The question is whether the undisputed facts showed that Young was not a tenant, as the trial court concluded. "A landlord-tenant relationship does not arise by mere occupancy of the premises; absent an express or implied contractual agreement, with both privity of estate and privity of contract, the occupier is in adverse possession as a `squatter.'" Nicholas v. Howard, 459 A.2d 1039, 1040 (D.C. 1983). Whether a landlord-tenant relationship exists depends upon the circumstances surrounding the use and occupancy of the property. See Anderson v. William J. Davis, Inc., 553 A.2d 648, 649 (D.C. 1989). Factors for consideration in that determination include a lease agreement, the payment of rent and other conditions of occupancy between the parties. Id. *fn7 While it is undisputed that there was no written lease agreement, other material facts surrounding the nature of the relationship between Bibbs and Young are in dispute which bear upon the issue. According to Bibbs, he simply allowed Young to be a guest in his apartment temporarily while Young was unemployed and homeless, and Young occasionally made token contributions to the household. Such an occupancy arrangement would not give rise to a tenancy. See Jackson v. United States, 357 A.2d 409, 410 (D.C. 1976) (Where a defendant occupied an apartment rent-free without formal consideration, there was no tenancy at sufferance). Young, however, in a verified response to interrogatories, states that he had an agreement with Bibbs to pay him half the rent ($200) for the premises, which he paid. This disputed issue of fact is material because if Young, in fact, had an oral agreement to occupy the apartment in exchange for regular monthly rental payments as Bibbs' subtenant, a tenancy at sufferance would arise, requiring court process for termination. See D.C. Code §§ 45-1404, 16- 1501; see also Mendes, supra, 389 A.2d at 787. At least as between Bibbs and Young, assuming a sublessor-sublessee relationship, Young would be entitled to the protections afforded tenants under the Housing Act. *fn8 The Rental Housing Act of 1985 (Housing Act), which enlarged the protections afforded tenants without leases from sudden evictions, extends to subtenants. *fn9 See Anderson, supra, 553 A.2d at 648. The Act itself includes a subtenant within the definition of "tenant." D.C. Code § 45-2503 (36). Similarly, a sublessor is included within the definition of "housing provider." *fn10 That Act provides, with limited exceptions, that "no tenant shall be evicted from a rental unit . . . so long as the tenant continues to pay rent to which the housing provider is entitled for the rental unit." *fn11 D.C. Code § 45-2551. If the tenant fails to pay rent or violates other conditions of the tenancy and refuses to vacate voluntarily, the housing provider may recover possession only through court process. See Mendes, 389 A.2d at 787; see also Anderson, supra, 553 A.2d at 649. If the housing provider evicts the tenant without process, he can be liable in tort for wrongful eviction. Id.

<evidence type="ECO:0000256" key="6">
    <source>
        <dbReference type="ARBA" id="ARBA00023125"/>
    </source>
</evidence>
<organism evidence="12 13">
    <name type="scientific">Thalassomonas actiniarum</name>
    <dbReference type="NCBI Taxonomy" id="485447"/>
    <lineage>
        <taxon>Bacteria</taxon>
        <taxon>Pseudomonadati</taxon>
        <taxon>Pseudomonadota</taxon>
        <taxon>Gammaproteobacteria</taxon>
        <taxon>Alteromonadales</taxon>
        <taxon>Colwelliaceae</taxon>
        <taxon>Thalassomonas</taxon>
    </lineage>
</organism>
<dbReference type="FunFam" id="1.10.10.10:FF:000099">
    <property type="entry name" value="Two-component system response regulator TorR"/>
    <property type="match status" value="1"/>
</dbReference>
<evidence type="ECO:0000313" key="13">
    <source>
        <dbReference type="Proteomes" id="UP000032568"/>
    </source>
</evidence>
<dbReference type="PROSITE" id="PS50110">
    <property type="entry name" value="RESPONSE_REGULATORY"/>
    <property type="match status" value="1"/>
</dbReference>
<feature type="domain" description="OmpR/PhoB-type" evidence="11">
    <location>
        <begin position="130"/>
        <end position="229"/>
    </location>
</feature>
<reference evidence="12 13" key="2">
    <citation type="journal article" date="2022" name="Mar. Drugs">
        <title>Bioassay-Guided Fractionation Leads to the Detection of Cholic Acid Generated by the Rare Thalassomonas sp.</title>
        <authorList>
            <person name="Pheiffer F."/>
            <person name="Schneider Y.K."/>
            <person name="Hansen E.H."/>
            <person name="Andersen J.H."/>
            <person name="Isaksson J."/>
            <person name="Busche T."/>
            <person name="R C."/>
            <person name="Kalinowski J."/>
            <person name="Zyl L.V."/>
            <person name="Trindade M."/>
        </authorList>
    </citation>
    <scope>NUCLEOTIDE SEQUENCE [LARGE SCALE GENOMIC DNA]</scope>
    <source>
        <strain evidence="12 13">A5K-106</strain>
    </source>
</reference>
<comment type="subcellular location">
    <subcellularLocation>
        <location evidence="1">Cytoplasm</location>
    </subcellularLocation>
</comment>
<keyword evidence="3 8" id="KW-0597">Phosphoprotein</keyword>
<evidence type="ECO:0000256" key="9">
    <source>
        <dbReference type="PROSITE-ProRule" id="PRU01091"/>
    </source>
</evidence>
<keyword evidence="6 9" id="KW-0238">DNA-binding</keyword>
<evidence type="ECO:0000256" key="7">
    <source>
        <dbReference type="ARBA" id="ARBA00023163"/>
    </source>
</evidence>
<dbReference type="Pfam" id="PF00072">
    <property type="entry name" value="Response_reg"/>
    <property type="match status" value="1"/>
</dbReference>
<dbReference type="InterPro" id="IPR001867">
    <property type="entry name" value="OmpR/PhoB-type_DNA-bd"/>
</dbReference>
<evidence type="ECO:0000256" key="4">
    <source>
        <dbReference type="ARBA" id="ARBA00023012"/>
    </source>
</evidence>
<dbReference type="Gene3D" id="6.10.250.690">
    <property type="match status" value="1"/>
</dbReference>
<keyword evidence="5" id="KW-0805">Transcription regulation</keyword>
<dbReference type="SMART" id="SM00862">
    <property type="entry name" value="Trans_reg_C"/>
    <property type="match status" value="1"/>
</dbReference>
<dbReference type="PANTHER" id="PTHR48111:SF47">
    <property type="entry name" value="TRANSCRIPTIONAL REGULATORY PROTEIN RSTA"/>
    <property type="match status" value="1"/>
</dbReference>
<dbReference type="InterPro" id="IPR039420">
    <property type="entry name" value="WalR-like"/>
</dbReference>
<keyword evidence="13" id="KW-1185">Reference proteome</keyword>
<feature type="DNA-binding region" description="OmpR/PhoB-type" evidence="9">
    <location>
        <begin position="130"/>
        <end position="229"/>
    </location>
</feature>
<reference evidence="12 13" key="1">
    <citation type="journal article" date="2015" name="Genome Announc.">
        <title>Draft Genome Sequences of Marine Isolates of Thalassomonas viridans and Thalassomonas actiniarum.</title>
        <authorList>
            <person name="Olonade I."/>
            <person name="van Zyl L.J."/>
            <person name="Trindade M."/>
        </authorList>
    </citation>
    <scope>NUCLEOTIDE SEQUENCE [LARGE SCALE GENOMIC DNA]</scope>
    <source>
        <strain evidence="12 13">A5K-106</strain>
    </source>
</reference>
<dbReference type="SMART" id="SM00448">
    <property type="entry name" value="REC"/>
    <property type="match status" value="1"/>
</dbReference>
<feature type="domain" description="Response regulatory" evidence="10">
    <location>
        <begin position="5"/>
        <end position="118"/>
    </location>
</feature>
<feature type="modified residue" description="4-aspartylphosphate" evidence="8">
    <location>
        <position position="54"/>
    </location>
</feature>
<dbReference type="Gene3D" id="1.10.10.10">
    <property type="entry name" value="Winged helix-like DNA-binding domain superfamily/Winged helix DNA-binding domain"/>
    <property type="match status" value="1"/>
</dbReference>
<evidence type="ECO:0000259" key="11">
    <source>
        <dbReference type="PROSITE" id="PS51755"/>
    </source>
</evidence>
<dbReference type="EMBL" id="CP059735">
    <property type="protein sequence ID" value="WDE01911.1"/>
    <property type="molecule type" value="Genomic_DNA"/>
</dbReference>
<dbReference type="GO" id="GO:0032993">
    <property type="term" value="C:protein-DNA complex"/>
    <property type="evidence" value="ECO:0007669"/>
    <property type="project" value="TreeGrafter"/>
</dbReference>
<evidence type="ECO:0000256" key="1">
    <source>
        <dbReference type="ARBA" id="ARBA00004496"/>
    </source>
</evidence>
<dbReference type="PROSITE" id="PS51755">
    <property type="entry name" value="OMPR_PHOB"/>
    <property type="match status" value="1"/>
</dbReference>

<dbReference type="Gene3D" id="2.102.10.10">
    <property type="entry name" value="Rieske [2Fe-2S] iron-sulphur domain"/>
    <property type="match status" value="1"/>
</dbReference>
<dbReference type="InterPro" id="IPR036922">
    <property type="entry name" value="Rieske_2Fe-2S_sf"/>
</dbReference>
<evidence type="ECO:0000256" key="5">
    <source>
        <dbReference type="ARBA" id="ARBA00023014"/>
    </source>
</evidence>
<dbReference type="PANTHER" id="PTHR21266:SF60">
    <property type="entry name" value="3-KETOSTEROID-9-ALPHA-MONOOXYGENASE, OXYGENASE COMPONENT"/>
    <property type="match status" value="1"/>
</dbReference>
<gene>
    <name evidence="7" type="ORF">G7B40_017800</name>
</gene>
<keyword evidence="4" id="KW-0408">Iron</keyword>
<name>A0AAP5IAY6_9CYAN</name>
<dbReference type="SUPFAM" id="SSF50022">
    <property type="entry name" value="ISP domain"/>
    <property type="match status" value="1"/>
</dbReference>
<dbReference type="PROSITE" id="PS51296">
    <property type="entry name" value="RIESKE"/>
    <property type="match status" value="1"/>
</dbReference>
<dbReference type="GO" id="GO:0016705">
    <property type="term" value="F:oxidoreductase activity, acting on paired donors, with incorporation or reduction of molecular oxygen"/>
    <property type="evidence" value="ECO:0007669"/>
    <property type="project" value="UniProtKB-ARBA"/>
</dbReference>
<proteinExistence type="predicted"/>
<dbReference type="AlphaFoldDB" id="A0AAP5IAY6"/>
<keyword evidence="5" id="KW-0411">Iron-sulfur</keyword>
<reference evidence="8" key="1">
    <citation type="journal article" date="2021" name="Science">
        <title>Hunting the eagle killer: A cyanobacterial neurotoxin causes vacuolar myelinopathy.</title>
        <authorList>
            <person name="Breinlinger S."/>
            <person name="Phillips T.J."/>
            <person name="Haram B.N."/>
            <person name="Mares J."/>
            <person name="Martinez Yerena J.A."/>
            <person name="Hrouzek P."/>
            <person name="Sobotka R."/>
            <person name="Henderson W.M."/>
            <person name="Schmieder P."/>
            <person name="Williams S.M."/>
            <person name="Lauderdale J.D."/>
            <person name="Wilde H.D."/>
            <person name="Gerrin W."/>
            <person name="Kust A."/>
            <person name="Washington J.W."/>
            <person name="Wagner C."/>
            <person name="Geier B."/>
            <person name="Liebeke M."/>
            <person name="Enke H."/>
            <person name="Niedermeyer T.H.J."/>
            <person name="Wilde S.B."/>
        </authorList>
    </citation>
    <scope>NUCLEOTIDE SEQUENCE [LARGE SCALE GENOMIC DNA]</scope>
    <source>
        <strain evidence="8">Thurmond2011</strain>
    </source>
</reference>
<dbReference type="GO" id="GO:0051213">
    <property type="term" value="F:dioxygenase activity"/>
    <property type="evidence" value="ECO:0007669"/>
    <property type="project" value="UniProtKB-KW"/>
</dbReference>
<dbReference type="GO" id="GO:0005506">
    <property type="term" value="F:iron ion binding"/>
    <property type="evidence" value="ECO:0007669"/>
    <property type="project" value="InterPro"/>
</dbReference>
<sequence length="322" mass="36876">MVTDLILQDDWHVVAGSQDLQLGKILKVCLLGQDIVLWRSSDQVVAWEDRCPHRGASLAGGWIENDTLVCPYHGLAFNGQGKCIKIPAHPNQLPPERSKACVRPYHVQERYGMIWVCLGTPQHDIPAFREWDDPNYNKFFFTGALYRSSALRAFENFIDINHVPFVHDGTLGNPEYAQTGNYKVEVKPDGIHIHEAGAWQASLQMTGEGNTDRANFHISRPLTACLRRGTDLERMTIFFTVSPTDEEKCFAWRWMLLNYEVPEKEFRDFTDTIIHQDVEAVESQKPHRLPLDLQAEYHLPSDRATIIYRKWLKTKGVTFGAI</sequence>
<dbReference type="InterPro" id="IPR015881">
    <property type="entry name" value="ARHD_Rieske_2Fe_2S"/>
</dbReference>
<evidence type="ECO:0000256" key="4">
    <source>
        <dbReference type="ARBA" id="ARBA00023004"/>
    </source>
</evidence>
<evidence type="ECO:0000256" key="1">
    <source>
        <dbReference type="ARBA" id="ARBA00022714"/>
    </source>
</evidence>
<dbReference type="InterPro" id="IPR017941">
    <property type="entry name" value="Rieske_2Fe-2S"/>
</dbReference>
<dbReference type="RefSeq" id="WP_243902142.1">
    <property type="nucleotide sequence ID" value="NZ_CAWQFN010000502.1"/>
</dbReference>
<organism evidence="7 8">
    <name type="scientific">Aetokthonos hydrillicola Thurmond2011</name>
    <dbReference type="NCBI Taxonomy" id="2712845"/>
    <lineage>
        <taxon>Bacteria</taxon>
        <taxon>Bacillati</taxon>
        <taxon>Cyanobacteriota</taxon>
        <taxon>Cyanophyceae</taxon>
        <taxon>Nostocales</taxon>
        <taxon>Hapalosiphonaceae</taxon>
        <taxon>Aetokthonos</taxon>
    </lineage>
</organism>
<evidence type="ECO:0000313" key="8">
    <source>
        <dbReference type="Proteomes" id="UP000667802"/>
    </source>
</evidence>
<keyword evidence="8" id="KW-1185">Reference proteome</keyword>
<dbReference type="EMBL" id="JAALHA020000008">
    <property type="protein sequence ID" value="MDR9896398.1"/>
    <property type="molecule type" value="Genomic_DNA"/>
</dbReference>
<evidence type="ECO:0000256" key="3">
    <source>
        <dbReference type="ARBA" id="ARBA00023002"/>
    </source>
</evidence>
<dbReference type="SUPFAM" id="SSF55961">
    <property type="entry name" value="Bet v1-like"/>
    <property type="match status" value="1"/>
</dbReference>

The District argues that even if Young's evidence is credited, he could be no more than a paying guest or a roomer who is not a tenant within the meaning of the law governing landlord-tenant relationships. It contends that a paying resident in a rooming house cannot be a tenant within the meaning of the law governing landlord-tenant relationships. *fn12 The District contends that Young's evidence shows that he had only an informal agreement with Bibbs to pay half the rent so long as Bibbs allowed him to stay in the apartment. Therefore, when Bibbs asked Young to leave, and Young refused, be became a trespasser.

The critical distinction between a tenant and a roomer is that "[a] tenant is a purchaser of an estate, entitled to exclusive legal possession, but a roomer has merely a right to use the premises." Beall v. Everson, 34 A.2d 41 (D.C. 1943) (citations and footnotes omitted); Taylor v. Dean, 78 A.2d 382, 383 (D.C. 1951). In Taylor, this court held that the status of intervenors in a suit for possession to be that of roomers where they had lived together like family in the home of the prior tenant. *fn13 Id. at 383. Where the owners occupied a portion of their six-bedroom home, sharing the kitchen, bathroom and dining room with the intervenors, who occupied two bedrooms, the court in Taylor found the evidence insufficient to support a finding that the owners had granted control of portions of the premises sufficient to create tenancies in the roomer. Id. In the present case, Bibbs did not occupy the apartment at all. According to Young's deposition testimony, he rented the basement apartment and had keys to the front and back entrances. There is no showing on the present record that Young was restricted to use of only a portion of the apartment as opposed to sharing with Bibbs' son the exclusive right of occupy the entire apartment under the arrangement with Bibbs. On the date that the police asked for Young's keys, they also asked for the son's keys, who was sharing the apartment with Bibbs. *fn14

The factual dispute concerning whether a landlord-tenant relationship existed between Bibbs and Young is a material fact essential to a determination of whether Bibbs wrongfully evicted Young with the assistance of the District's police officers. *fn15 Where there is a genuine issue of material fact in dispute, summary judgment cannot be granted. *fn16 See Drejza v. Vaccaro, 650 A.2d 1308, 1312 (D.C. 1994); Clay Properties, Inc. v. Washington Post Co., 604 A.2d 890, 893-94 (D.C. 1992). Therefore, reversal on the wrongful eviction claim is required.